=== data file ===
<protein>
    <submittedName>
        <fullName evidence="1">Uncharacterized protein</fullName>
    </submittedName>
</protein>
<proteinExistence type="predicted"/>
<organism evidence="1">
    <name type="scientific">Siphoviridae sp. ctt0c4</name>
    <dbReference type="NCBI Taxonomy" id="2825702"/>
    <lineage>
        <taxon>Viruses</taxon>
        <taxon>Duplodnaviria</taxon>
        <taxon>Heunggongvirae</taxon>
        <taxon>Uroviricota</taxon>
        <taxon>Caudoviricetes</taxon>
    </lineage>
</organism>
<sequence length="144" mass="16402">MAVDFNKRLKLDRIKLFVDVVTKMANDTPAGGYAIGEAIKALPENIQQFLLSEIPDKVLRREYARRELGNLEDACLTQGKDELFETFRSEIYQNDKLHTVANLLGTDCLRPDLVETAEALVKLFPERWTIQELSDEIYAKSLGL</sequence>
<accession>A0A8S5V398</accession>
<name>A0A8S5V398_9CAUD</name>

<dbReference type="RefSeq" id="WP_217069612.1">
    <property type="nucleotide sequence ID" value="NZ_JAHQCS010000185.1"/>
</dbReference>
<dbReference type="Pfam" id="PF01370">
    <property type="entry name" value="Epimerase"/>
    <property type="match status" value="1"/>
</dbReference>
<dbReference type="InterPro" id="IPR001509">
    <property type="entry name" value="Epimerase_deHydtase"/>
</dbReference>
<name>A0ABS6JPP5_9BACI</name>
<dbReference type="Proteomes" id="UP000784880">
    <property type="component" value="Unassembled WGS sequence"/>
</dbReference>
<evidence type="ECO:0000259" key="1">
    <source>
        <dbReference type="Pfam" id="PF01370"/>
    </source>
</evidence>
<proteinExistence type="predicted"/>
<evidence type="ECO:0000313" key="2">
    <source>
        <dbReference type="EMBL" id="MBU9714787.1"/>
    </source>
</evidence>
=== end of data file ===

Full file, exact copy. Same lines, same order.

<protein>
    <submittedName>
        <fullName evidence="1">Uncharacterized protein</fullName>
    </submittedName>
</protein>
<proteinExistence type="predicted"/>
<organism evidence="1">
    <name type="scientific">Siphoviridae sp. ctt0c4</name>
    <dbReference type="NCBI Taxonomy" id="2825702"/>
    <lineage>
        <taxon>Viruses</taxon>
        <taxon>Duplodnaviria</taxon>
        <taxon>Heunggongvirae</taxon>
        <taxon>Uroviricota</taxon>
        <taxon>Caudoviricetes</taxon>
    </lineage>
</organism>
<sequence length="144" mass="16402">MAVDFNKRLKLDRIKLFVDVVTKMANDTPAGGYAIGEAIKALPENIQQFLLSEIPDKVLRREYARRELGNLEDACLTQGKDELFETFRSEIYQNDKLHTVANLLGTDCLRPDLVETAEALVKLFPERWTIQELSDEIYAKSLGL</sequence>
<accession>A0A8S5V398</accession>
<name>A0A8S5V398_9CAUD</name>

<dbReference type="RefSeq" id="WP_217069612.1">
    <property type="nucleotide sequence ID" value="NZ_JAHQCS010000185.1"/>
</dbReference>
<dbReference type="Pfam" id="PF01370">
    <property type="entry name" value="Epimerase"/>
    <property type="match status" value="1"/>
</dbReference>
<dbReference type="InterPro" id="IPR001509">
    <property type="entry name" value="Epimerase_deHydtase"/>
</dbReference>
<name>A0ABS6JPP5_9BACI</name>
<dbReference type="Proteomes" id="UP000784880">
    <property type="component" value="Unassembled WGS sequence"/>
</dbReference>
<evidence type="ECO:0000259" key="1">
    <source>
        <dbReference type="Pfam" id="PF01370"/>
    </source>
</evidence>
<proteinExistence type="predicted"/>
<evidence type="ECO:0000313" key="2">
    <source>
        <dbReference type="EMBL" id="MBU9714787.1"/>
    </source>
</evidence>